Tactical Analysis

Tactical analysis: Union 0-2 New York Red Bulls

Photo: 215pix

The offseason question was how to exert more control over games. The answer was a Bosnian with an elite left foot and a captain’s mentality.

The in-season question, then, was always clear: What happens when the opposition can take away Haris Medunjanin’s time and space?

On Sunday, the answer was… a lot of nothing.

Medunjanin, far less than fresh following 90 midweek minutes against Harrisburg City, was harried for 90 minutes by New York Red Bulls’ full field pressure. In the first half, the Union’s most creative passer, and the base around which their attack is built, attempted one pass in the attacking half. Even more distressing, he only attempted two passes into the attacking half — both incomplete.

Medunjanin passing chart

His only long completions were the five passes he sent back to Andre Blake.

A hard fight, but not a smart one

On a day so humid that Allen Chapman paused the match for a hydration break, conserving energy was always going to be key. Yet Philly was never able to establish a buildup game and relied heavily on quick, direct counterattacks. As the Union sought to create space in their offense by dropping the center backs deep and stretching the fullbacks to the sidelines, the visitors responded by daring Philly to find Ilsinho without the use of Medunjanin, who was heavily pressed no matter how far he dropped to receive the ball.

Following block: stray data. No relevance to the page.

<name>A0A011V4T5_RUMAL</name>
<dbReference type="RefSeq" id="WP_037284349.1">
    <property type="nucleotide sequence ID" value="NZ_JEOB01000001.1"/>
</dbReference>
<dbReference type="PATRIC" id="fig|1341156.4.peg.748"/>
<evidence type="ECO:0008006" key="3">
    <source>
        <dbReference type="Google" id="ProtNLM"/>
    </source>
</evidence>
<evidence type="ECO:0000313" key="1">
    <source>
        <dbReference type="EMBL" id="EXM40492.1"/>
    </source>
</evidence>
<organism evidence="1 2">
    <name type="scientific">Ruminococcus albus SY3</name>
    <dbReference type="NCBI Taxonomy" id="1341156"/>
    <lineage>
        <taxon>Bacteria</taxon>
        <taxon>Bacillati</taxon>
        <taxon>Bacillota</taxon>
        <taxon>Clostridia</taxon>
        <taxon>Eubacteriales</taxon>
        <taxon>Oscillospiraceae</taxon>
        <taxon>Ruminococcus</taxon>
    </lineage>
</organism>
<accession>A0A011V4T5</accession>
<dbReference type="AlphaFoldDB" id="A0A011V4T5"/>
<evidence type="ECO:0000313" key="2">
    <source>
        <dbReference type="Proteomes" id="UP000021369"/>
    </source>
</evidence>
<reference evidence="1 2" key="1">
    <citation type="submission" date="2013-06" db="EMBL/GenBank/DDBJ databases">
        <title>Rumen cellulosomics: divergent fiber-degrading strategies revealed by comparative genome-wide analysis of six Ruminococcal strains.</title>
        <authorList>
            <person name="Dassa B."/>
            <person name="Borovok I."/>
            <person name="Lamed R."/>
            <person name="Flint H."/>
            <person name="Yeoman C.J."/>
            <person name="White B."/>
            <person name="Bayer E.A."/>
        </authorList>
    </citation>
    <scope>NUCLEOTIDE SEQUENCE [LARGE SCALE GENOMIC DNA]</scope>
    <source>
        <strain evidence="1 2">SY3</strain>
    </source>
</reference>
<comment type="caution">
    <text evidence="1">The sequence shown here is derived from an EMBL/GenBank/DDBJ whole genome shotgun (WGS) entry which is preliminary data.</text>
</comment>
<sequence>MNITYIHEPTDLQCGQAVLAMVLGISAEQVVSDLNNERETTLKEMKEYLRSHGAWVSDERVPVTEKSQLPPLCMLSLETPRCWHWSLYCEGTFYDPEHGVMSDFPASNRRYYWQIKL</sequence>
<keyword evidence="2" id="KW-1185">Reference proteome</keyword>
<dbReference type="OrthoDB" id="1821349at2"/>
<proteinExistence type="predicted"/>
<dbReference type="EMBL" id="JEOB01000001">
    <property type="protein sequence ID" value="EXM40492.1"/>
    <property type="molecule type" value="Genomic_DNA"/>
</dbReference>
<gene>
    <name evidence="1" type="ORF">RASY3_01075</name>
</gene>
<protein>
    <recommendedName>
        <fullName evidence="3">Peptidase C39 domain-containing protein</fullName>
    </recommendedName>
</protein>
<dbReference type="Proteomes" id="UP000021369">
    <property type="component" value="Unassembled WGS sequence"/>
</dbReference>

This was a good plan, made better by Philly’s response to it. The Union’s wingers are not great in the buildup phase, and while Fabinho’s ability to dribble out of pressure is helpful (if dangerous), neither fullback is a very creative passer. These issues combined to create an extremely vertical, energy-heavy attack that was exacerbated by Ilsinho’s belief that he can fit passes into windows the size of submarine portholes.

Even without Derrick Jones’ red card, the Union were in trouble.

Attacking width